• Negative self-talk
• Memory problems
• Lack of concentration
• Skipping classes
• Dropping out of school
• Drug abuse and alcohol.
Emotional symptoms of test anxiety may include:
• Low self-esteem.
• Feelings of hopelessness.
What causes test anxiety among students?
Test anxiety can occur due to mental, biological, or situational causes:
A student may experience test anxiety when they fear poor performance, are afraid of letting down teachers or parents, or put too much emphasis on a test. In addition, anxiety can occur when they use grades to gauge their self-worth, engage in negative self-talk or have low self-esteem.
Situational causes of test anxiety may include a poor performance from previous tests, too much pressure on timed tests, and peer intimidation. In addition, a lack of comprehension of the material and history of test-related stress are also signs of situational causes of test anxiety.
When the body is in a stressful situation, it releases a hormone known as adrenaline. This hormone prepares the body to handle stressful situations called the fight-or-flight response. This response helps us determine if we will manage stress or run from the situation effectively.
Once the fight-or-flight sets in, a student may find it hard to concentrate or focus on a test. They may even experience nausea, shaky hands, or excessive sweating.
Other causes of test anxiety include:
Fear of failure: Taking a significant test can put a lot of pressure on your child. For example, being pressured to do well in an exam can motivate your child. However, it can stress your child when they feel that the test will determine their actual value or failure will hurt their character.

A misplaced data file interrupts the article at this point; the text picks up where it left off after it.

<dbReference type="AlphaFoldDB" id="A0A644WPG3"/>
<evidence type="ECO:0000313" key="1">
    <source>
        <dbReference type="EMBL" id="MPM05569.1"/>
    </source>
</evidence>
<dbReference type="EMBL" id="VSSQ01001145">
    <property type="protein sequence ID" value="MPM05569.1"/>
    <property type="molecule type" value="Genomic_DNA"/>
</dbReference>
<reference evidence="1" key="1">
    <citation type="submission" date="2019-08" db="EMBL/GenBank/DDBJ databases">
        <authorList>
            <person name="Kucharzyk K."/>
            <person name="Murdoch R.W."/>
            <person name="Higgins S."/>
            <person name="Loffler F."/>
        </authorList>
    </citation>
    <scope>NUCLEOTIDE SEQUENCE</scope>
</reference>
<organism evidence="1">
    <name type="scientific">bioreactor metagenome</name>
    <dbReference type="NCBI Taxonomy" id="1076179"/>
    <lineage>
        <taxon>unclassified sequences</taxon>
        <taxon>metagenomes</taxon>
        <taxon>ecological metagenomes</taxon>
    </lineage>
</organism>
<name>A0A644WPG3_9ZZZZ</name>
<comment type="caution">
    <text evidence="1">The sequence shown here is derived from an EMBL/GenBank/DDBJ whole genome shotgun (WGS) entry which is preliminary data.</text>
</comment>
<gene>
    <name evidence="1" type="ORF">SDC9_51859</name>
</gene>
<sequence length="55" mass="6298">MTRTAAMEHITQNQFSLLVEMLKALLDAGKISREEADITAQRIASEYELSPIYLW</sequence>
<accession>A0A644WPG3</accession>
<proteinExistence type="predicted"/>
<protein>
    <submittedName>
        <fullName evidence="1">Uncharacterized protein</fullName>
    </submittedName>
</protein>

Poor Preparation: A student may think they are well prepared for a test and will perform well; therefore, they put aside their studies until the last minute. Other students do not study at all. Such behaviors can accelerate your child’s anxiety on test day.
High Pressure: The thought that your child needs to achieve a specific score to go to a new class or determine their placement in college can pressure them and eventually cause test anxiety.
Past Failures: failures from past tests can cause your child anxiety during a new test. Help them overcome the stress and be focused by encouraging them and reminding them of their past successes.
Who is at risk of getting test anxiety?
• Perfectionists who put too much pressure on themselves.
• Students with high expectations to the extent of getting overwhelmed during exams.
The Underprepared Students:
• Students who did not prepare enough for the tests
• Students who do not understand the material
• Negative attitude or lack of confidence.
Can test anxiety be overcome?
Yes. Students can overcome test anxiety by exercising the following strategies:
• Learning effective study habits and avoiding cramming.
• Take their time to study where they will take the test.
• Have a consistent pretest routine that works for them.
• Talk to the teacher when they feel overwhelmed or struggle with some material.
• Learning varying relaxation techniques such as deep breathing and muscle relaxation techniques.
• Practice a healthy lifestyle by eating healthy meals and sleeping about 8 hours.
• Getting professional help if they have any learning challenges or disabilities.
Our Parting Shot:
Students should always approach their studies seriously but think of tests as a game. Please do not put too much pressure on exams since it can arouse their stress. They should aim at getting as many points as possible but not obsess over the results. Let them know that they don’t have to answer every question during a test, and failing is not the end of life!